The Rheingans Sisters: Bright Field – album review
THE RHEINGANS SISTERS
Available 23 March 2018
Composers, musicians and folk music scholars, The Rheingans Sisters, Rowan and Anna reach the milestone (I almost typed millstone which is so wrong) of their third album as a duo. On the back of 2015’s award winning Already Home, they’ve gone from strength to strength, adding their qualities to various projects before now returning to what really are their roots.
Having had a flavour of their new material at the 2017 English Folk Expo when they performed a short showcase set for delegates, Bright Field comes with some level of lip smacking anticipation and high expectation.
There’s something about the chemistry between musical siblings, possibly even a research study in there somewhere. Their model of deconstructing and reimagining traditional music and the ability to lead and follow down paths of musical improvisation and creation is a feature of their work and embodied in Bright Field. For all their background in working with traditional music, it’s an album that gathers together their first collection of newly composed music. Picking up the award for Best Original Track for Mackerel in the 2016 Folk Awards, they have something to live up to. A precedent set, that’s where they’ve come from, now where are they going?
They’re moving in a direction that sees them calling up a fine, wide palette of sounds. Fiddles, voices, bansitar, banjo, tambourin à cordes, flabuta (! Google it…) percussion and poetry all feature in varying degrees. Add the themes of musical dark and light and the spine of Bright Field takes the route of the inevitable contrast and intertwined emotions of joy and sadness, of hope and despair and aims to find the equilibrium.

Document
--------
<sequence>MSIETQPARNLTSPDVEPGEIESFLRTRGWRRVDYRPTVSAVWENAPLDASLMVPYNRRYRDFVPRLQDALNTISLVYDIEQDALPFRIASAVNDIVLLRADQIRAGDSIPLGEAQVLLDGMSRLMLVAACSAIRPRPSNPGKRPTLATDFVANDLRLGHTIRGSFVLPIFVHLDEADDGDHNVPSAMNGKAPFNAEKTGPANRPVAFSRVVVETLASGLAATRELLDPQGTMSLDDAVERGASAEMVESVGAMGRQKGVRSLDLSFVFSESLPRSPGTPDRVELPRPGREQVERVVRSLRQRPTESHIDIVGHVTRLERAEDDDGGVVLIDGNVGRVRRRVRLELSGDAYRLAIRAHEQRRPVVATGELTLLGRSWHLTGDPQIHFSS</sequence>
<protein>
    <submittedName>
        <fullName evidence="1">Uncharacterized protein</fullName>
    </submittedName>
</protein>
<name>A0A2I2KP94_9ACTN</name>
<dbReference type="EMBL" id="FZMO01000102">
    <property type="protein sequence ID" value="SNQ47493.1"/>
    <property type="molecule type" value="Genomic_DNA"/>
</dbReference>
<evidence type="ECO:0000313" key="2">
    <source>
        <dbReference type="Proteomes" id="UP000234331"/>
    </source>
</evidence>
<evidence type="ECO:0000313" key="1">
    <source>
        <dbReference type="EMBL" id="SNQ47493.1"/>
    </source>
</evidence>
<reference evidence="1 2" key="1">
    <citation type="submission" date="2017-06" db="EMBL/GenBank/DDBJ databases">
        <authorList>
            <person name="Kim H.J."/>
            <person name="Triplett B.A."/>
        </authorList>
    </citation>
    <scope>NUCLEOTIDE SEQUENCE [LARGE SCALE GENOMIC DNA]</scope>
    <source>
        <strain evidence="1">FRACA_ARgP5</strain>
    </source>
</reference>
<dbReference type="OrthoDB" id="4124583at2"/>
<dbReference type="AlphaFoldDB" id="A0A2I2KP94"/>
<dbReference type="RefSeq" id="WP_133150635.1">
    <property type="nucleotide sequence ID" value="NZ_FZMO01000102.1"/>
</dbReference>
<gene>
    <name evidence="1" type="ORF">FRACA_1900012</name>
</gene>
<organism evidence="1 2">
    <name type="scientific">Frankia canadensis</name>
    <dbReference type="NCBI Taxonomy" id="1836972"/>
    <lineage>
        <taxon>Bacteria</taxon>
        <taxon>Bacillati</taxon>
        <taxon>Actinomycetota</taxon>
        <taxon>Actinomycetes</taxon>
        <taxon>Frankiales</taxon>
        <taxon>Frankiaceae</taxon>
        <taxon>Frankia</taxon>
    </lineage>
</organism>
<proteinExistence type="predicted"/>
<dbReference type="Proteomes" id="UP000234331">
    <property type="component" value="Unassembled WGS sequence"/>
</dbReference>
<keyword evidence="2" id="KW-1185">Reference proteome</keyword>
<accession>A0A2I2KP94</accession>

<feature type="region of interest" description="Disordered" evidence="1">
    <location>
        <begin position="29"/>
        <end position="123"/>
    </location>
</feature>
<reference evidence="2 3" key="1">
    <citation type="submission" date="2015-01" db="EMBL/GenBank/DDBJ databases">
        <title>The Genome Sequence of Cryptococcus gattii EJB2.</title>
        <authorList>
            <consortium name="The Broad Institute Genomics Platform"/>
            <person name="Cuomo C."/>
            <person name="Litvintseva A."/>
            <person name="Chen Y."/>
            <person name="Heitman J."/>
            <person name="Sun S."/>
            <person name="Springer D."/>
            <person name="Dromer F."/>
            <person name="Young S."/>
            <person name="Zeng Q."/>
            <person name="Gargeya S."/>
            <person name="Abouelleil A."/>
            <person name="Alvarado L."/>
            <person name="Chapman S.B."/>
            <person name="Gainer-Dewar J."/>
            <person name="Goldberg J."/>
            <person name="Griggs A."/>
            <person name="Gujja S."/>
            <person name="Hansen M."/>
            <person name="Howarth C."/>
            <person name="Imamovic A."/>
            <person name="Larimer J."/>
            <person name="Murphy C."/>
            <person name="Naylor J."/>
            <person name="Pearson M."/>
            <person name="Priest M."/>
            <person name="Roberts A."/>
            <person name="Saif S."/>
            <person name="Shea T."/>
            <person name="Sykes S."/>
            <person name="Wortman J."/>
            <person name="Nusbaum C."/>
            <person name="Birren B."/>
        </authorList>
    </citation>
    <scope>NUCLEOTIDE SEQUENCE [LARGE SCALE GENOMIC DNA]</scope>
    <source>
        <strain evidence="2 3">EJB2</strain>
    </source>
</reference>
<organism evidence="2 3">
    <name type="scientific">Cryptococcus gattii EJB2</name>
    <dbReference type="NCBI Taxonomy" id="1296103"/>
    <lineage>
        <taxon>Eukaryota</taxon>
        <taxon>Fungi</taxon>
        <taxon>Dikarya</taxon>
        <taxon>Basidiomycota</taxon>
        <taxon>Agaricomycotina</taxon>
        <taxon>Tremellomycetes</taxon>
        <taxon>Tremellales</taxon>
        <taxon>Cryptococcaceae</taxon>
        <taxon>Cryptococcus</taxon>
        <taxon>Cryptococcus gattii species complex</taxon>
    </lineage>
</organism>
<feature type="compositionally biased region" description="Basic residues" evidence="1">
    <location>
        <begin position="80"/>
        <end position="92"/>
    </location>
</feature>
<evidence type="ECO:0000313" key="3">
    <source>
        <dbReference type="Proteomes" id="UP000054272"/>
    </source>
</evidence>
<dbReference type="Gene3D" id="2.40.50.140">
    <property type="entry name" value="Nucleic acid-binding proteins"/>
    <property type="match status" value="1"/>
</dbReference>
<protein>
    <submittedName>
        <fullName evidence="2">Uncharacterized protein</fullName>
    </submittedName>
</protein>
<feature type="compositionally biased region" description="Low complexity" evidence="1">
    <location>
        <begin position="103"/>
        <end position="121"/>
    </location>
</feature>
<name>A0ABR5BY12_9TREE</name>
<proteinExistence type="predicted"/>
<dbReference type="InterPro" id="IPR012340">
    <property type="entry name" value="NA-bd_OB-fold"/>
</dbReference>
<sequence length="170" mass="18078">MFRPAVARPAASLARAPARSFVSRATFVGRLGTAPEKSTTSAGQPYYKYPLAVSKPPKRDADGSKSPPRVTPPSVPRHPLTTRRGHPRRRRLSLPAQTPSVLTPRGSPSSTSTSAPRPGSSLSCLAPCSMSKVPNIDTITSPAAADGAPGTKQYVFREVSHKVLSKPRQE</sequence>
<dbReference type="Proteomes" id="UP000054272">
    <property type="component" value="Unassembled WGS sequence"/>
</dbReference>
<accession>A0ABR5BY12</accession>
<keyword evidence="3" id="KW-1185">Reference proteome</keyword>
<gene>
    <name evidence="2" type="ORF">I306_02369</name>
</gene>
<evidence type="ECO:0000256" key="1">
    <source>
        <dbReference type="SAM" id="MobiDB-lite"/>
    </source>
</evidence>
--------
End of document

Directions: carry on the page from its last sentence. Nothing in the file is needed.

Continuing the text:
Initially the more familiar fiddles provide the introduction; a welcome back, here we are again, before the perpetual roll of This Forest, following a repeating fiddle drone and dancing dark poem lyric before an ominous coda. On the other side of the coin, there are moments of grand lightness; Anna’s The Honeybee exudes an airy regal quality while Lo Segoner’s South West France origins could easily transfer to something as English as the morris.
The title track described as “a tune written in the afterglow” comes complemented by the poetic words of R.S.Thomas, which in turn is complemented by the melancholy of Rowan’s Edge Of The Field. An immeasurably poignant valediction and the penultimate track, it immediately stands out, made for repeating listening and study of the carefully crafted words that reveal a deep emotional charge. Along with The Forest it illuminates the quality of Rowan’s songwriting and combined with the intuitive musical rapport and Helmut Rheingans crafted instruments, marks Bright Field as a landmark in the musical progression of not just the sisters but the Rheingans family.
You can hear some snippets from the album here:
The Rheingans Sisters are online here